Granja Heidi: After our trek, we were in the mood for some light eating, so we went to this highly recommended spot. WOW. I want a place like this in NYC (for the same price) Started off with a forgettable amuse bouche, then I had a hearts of palm/asparagus salad, which turned out to also have mounds of fresh red tomatoes, a fantastic carrot slaw, in addition to white asparagus and heart of palm. Crisp and fresh. Husband had quinoa soup, which was also quite good. For dinner, I combined a chicken crepe with yogurt. The crepe was appropriately thin, with fresh veggies, though I have to admit the chicken was cut very small and therefore somewhat dry. However, the side of yogurt made up for all the crepe's flaws. With a local sweet syrup on top, the sweet/tart combination combined with richness of fresh yogurt was incredible. For dessert I had an apple milkshake, which was good but confused me a bit, as on the menu was listed as "helado." (ice cream)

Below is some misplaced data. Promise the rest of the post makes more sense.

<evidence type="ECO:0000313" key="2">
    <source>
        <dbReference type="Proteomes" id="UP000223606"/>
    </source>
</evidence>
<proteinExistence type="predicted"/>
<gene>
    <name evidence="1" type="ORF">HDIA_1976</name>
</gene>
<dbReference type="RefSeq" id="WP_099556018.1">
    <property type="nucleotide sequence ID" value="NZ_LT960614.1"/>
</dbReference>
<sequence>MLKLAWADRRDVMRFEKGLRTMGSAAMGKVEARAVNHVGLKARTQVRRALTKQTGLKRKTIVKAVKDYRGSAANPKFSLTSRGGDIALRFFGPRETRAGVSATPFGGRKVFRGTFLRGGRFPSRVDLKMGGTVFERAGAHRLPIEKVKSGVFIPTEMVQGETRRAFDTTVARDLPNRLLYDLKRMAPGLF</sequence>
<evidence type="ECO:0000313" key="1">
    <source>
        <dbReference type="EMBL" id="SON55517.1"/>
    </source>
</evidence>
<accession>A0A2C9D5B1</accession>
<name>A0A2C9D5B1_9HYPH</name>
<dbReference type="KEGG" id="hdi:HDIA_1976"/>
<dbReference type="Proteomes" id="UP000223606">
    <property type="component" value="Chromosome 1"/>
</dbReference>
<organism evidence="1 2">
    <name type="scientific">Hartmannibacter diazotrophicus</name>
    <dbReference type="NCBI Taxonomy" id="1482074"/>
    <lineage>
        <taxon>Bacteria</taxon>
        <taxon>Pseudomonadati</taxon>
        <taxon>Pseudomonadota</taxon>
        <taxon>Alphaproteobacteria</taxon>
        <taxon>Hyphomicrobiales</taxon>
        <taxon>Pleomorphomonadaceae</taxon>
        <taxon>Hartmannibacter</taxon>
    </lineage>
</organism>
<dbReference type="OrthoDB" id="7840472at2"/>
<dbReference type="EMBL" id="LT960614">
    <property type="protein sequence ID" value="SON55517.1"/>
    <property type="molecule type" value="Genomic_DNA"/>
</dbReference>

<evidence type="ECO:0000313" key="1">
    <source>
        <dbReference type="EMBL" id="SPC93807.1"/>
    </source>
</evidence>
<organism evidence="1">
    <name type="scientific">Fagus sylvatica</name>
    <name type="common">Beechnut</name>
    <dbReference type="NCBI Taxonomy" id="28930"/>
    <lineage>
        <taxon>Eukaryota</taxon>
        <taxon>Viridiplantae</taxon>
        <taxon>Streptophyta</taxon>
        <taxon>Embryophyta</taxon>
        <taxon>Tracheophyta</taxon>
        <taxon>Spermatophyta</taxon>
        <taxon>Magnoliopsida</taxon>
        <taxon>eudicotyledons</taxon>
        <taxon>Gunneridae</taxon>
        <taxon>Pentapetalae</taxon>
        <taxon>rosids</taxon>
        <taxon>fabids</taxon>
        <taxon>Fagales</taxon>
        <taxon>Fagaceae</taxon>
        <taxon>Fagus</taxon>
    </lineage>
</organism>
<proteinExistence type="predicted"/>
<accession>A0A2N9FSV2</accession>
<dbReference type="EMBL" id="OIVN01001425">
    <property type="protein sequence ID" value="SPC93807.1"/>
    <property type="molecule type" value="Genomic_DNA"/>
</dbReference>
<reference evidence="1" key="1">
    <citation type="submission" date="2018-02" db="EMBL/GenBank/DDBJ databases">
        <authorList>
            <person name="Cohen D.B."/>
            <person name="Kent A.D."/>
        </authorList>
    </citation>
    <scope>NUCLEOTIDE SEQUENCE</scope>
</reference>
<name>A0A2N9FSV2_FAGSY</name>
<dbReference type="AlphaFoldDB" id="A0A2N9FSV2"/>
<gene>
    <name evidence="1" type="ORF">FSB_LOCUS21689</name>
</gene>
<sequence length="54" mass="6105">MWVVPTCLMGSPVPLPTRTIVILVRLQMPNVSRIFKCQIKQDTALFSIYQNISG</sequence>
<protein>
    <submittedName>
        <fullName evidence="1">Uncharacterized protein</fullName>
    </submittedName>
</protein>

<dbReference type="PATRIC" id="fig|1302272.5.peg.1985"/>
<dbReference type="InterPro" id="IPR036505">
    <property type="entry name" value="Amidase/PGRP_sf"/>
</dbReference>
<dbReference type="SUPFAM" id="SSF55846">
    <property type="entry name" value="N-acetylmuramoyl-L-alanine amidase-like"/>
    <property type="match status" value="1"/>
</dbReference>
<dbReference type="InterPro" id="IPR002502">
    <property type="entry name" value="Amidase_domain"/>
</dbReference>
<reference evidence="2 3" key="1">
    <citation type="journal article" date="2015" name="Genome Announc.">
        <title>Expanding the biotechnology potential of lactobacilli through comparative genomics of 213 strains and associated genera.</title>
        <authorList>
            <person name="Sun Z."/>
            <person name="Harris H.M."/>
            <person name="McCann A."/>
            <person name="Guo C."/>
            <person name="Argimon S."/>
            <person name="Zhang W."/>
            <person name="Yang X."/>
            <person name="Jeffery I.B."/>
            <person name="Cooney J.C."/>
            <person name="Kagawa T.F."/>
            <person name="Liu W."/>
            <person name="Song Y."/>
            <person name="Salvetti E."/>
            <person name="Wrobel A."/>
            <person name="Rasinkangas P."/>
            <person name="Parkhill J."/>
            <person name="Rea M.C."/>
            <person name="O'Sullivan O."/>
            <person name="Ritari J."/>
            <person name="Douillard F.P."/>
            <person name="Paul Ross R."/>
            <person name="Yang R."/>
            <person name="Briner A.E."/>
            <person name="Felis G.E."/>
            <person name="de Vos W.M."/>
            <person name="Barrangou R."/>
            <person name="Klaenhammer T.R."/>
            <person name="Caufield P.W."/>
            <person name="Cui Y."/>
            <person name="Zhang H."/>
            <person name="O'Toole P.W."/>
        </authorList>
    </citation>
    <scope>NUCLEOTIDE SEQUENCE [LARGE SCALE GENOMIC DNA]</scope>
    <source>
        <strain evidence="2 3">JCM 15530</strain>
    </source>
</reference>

Witches Garden: the last night, we still were in the mood for relatively light meals, so we tried this spot out for something more quirky. I hadn't yet tried Pisco, so I tried a "Piscoraina" (sp?) which combined Pisco with simple syrup, lime, and mint. I usually think mojitos are too sweet, but the pisco cut through the sweetness nicely and I thoroughly enjoyed it. Re the food, we started with quinoa soup (again) which was good though not as good as the Granja Heidi version, as well as roasted/mashed sweet potato. I opted to have this minus the cheese, and it was actually quite fantastic. Rich in an earthy way without being rich, this was my favorite dish of the night. For entree, I got an option which is no longer on the menu (the menu recently switched out), while my husband got alpaca in an herb/mushroom sauce. The sauce was solid, but the alpaca was cooked well and not as enjoyable as it otherwise might have been. Overall, this was a bit hit and miss, but in their defense, there were only 2 people both taking orders and running the kitchen that night, so this may have affected service.